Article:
The Indianapolis Colts haven't done a great job convincing skeptics that they're Super Bowl contenders, but it's looking a whole lot like they'll get a chance to prove themselves when it counts.
Andrew Luck threw for 232 yards and rushed for a go-ahead touchdown in the third quarter, as the Colts came back from a two-touchdown deficit to score a 30-27 victory over the Tennessee Titans at LP Field Thursday night.
The Colts (7-3) now hold a three-game lead in the AFC South and have the tiebreaker over Tennessee. Indianapolis will have a chance to clinch the division when the Titans (4-6) come to Lucas Oil Stadium on Dec. 1 if either the Colts win or Tennessee loses its Week 12 contest.
Tennessee coach Mike Munchak was aware of his team's dire position after the game, but seemed confident his team wasn't out of contention yet:
Mike Munchak: “We have six more games to play. We can win them all and be in solid position. But we have to come back and play better.”— Tennessee Titans (@TennesseeTitans) November 15, 2013
If the second half is any indication, the Colts should feel pretty comfortable facing their division rival in two weeks' time.
Down 17-6 going into halftime after two horrid quarters, Indianapolis didn't waste time in its comeback attempt. Donald Brown scored his first of two touchdowns on the Colts' opening drive, an 11-play, 74-yard jaunt that saw Pep Hamilton start opening up his famously conservative playbook.
It also didn't hurt that the Colts caught an earful at halftime from a fired up Andrew Luck(h/t Mike Wells of ESPN.com)
"It was to a whole new level," punter Pat McAfee said. "Normally, he has a calming presence, meaning we know what we have to do to win the game. This was a different Andrew."
That touchdown proved to be only the beginning of the Colts' third-quarter luck, as Devon Wylie fumbled the ensuing kickoff and gave Indianapolis another easy scoring drive. Taking over at the Tennessee 20-yard line, Luck completed a nine-yard pass on first down and scampered the final 11 on second down, giving the Colts a 20-17 lead with 7:36 remaining in the third quarter.
Coming off last week's frustrating 38-8 loss to the St. Louis Rams in which he had his first three-interception game of his career, Luck was solid after a slow start. He didn't turn the ball over, completed 23 of his 36 passes, and added 31 total yards on the ground. Former Stanford teammate Coby Fleener was the recipient of eight Luck passes for 107 yards, career highs in both categories.
As pointed out by NFL.com's Gregg Rosenthal, Luck is now 8-0 following a loss in his career:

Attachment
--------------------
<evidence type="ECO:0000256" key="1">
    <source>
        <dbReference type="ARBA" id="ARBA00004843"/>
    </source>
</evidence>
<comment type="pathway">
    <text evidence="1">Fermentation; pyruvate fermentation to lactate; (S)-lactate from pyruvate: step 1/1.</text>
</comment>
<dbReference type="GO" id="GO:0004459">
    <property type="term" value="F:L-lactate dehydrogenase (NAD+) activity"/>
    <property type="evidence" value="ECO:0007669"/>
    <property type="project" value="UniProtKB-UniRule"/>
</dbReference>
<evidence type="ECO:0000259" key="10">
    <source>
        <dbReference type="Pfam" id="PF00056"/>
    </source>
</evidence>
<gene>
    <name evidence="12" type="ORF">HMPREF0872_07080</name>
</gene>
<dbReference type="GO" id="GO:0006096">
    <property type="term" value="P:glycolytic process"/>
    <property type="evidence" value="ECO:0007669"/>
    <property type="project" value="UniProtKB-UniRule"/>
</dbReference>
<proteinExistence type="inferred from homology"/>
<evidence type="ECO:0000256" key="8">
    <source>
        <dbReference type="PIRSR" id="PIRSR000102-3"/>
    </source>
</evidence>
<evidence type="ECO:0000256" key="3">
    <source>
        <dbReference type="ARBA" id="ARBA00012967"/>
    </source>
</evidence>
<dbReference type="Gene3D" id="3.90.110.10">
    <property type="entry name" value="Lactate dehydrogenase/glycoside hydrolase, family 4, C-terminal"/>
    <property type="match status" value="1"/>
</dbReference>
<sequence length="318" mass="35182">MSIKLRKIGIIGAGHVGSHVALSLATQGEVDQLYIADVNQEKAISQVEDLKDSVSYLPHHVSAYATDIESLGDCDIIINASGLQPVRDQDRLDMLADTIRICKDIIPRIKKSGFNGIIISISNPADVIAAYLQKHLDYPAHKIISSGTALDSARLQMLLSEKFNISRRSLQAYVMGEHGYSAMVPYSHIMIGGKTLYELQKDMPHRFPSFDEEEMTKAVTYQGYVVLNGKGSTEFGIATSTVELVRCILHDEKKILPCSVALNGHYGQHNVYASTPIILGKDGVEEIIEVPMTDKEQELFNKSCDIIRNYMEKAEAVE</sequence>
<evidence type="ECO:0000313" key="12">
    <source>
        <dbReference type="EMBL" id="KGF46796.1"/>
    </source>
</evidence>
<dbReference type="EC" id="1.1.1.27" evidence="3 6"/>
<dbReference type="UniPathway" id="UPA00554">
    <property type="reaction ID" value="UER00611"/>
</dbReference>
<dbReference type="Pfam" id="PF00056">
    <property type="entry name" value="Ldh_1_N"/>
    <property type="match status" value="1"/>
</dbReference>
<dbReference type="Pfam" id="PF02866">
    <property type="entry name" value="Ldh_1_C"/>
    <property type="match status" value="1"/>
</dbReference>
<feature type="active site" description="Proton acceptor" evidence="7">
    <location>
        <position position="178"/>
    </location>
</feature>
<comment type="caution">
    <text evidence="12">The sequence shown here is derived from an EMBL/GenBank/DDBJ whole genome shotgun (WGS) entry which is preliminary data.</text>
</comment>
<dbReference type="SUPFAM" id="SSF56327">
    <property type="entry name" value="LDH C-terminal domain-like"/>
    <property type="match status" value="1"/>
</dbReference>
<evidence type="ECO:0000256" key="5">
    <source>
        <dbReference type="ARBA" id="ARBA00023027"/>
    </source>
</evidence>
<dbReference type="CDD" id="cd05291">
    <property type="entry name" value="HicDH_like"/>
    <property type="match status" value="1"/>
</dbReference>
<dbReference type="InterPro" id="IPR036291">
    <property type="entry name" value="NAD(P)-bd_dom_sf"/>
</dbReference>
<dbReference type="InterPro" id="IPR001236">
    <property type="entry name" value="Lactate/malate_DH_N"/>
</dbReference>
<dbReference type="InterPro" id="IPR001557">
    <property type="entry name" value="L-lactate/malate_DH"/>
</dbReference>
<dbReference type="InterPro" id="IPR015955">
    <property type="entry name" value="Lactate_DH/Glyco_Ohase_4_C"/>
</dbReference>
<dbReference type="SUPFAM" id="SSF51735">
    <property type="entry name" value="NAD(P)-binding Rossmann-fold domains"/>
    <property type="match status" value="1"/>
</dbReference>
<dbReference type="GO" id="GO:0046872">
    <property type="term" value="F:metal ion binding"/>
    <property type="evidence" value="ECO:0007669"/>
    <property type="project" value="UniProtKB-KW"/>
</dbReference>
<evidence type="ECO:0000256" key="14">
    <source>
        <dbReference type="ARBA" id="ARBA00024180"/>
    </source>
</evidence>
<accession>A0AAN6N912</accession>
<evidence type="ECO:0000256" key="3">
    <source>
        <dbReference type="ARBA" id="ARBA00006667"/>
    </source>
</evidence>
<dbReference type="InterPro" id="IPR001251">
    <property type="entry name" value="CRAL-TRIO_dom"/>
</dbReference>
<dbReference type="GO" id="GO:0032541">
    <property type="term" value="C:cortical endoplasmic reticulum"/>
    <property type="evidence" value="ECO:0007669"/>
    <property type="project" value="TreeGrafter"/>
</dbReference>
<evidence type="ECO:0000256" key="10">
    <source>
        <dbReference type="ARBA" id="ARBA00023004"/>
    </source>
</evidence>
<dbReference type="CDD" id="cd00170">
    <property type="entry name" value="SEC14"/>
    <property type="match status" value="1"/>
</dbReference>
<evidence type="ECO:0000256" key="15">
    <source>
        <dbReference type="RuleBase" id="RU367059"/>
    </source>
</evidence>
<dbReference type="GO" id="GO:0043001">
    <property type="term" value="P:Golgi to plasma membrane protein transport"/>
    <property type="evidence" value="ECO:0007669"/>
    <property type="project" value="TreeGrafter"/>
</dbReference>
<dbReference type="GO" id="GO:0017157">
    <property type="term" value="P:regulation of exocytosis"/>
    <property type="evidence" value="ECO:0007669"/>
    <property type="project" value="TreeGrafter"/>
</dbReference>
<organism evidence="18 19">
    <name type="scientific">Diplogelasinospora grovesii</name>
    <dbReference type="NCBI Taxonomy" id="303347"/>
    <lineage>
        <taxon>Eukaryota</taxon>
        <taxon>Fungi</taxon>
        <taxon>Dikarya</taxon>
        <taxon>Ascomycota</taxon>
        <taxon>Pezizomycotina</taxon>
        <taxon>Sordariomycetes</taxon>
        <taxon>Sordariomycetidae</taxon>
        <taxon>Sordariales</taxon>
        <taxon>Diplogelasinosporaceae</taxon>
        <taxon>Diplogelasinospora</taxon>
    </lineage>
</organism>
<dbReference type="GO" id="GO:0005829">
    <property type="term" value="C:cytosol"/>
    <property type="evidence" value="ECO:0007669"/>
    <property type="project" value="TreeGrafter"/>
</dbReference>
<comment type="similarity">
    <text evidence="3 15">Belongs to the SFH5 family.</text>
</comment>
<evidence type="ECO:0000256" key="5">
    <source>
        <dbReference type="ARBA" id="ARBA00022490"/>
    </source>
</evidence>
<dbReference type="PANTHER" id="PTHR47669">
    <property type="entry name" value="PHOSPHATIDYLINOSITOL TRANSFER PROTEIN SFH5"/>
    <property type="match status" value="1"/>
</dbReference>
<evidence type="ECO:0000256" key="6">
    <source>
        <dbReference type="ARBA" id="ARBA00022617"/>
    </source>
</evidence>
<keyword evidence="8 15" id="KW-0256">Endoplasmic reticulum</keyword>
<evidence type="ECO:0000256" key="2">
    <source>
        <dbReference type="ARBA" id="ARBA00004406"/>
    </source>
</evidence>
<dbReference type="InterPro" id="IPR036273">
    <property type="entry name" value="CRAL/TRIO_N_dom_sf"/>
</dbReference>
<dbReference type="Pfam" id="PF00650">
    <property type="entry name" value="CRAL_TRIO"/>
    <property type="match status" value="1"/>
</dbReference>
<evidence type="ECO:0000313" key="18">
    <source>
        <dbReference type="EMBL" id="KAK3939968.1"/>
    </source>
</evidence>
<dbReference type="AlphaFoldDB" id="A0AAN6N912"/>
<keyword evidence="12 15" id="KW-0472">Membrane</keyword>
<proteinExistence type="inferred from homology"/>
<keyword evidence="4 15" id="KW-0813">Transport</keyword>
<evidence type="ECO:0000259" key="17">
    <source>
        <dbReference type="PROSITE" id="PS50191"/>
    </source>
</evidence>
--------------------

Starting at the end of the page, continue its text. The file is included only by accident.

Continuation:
Colts move to 7-0 on @nflnetwork. Andrew Luck moves to 8-0 after a loss.— gregg rosenthal (@greggrosenthal) November 15, 2013
Not all went well for the Colts offense, however.
Much-maligned since almost the moment he arrived in Indianapolis, running back Trent Richardson might find himself battling for his starting job. The former No. 3 overall pick struggled again Thursday, gaining only 22 yards on eight carries. He's now gone four straight games without a carry longer than eight yards and has only averaged four yards per carry in one contest all season.
Brown, who knows a little bit about the scrutiny a first-round back can face, proved the much more effective ball-carrier. He gained 80 yards on his 14 carries with the two scores. With Indianapolis trying to milk the clock in the fourth quarter, Brown, not Richardson, was the team's workhorse on an 11-play drive that chewed up 4:40 off the clock. Brown finished the drive from 11 yards out with 3:05 remaining to give the Colts a 30-20 lead.
Mike Munchak on Colts: “They ran the ball. You have to be able to stop it. They did exactly what they wanted to do and we didn’t stop them."— Tennessee Titans (@TennesseeTitans) November 15, 2013
Titans running back Chris Johnson matched his counterpart's two scores, but struggled to find the same consistency. He pushed the Titans to a 14-0 lead in the first quarter with touchdown runs of 30 and seven yards, carving an Indianapolis run defense that came into Week 11 ranking 26th against the run. But Johnson's first-quarter excellence ended there, as he gained only 16 yards in the final three quarters after having 70 in the first.
Playing without Jake Locker, who will miss the rest of the season with a Lisfranc injury, the Titans passing game was also listless and one-dimensional until the Titans' final drive. Ryan Fitzpatrick completed a respectable 22 of 28 passes, but managed only 222 yards and a touchdown, essentially locking into underneath throws all game.